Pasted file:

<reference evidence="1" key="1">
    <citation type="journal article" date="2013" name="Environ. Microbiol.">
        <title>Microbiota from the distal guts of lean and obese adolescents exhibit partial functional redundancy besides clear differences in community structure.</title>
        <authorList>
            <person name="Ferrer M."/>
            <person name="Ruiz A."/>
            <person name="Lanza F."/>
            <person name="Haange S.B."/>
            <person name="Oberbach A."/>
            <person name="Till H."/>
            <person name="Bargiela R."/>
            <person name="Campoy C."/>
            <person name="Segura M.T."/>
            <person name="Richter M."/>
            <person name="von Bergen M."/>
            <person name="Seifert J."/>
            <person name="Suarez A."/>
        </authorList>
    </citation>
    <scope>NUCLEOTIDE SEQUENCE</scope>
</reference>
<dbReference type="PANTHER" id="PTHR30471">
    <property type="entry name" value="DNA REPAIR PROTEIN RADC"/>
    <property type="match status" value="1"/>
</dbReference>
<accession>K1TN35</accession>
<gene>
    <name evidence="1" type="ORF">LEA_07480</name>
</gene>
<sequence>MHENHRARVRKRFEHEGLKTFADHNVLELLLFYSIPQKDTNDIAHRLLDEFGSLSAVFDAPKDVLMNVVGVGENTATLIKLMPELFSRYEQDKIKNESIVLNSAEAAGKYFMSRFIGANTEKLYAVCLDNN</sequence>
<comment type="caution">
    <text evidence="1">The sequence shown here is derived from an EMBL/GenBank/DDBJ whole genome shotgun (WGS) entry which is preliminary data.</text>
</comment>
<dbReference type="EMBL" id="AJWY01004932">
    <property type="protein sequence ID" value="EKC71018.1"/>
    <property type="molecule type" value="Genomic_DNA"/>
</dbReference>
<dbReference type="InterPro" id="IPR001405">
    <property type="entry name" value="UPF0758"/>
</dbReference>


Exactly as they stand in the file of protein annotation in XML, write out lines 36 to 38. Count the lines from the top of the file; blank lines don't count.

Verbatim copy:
    <property type="molecule type" value="Genomic_DNA"/>
</dbReference>
<dbReference type="InterPro" id="IPR001405">